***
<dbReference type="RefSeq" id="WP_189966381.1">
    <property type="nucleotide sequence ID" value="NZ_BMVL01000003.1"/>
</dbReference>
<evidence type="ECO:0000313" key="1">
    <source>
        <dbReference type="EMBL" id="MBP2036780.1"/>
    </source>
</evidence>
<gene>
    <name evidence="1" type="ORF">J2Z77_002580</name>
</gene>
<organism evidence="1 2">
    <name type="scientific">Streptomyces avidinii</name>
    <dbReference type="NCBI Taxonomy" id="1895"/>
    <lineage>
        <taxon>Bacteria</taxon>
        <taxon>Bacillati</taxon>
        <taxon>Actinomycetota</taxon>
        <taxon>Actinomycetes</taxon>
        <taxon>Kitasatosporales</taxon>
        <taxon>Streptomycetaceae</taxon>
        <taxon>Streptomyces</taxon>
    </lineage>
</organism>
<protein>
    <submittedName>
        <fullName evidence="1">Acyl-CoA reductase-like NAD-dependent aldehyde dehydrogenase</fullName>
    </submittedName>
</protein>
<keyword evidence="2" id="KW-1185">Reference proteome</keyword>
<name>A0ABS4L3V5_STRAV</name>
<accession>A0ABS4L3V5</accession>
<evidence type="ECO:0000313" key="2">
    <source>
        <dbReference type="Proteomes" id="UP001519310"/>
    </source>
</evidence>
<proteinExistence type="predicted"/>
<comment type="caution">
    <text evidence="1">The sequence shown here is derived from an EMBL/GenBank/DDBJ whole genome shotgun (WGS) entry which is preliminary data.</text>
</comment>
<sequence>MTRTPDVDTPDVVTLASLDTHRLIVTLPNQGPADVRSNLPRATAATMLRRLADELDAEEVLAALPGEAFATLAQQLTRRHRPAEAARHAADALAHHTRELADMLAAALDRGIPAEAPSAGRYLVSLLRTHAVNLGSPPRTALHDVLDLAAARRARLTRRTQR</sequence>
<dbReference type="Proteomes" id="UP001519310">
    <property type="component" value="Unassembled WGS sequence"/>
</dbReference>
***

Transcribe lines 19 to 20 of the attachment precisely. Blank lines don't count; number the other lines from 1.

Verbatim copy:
        <taxon>Actinomycetes</taxon>
        <taxon>Kitasatosporales</taxon>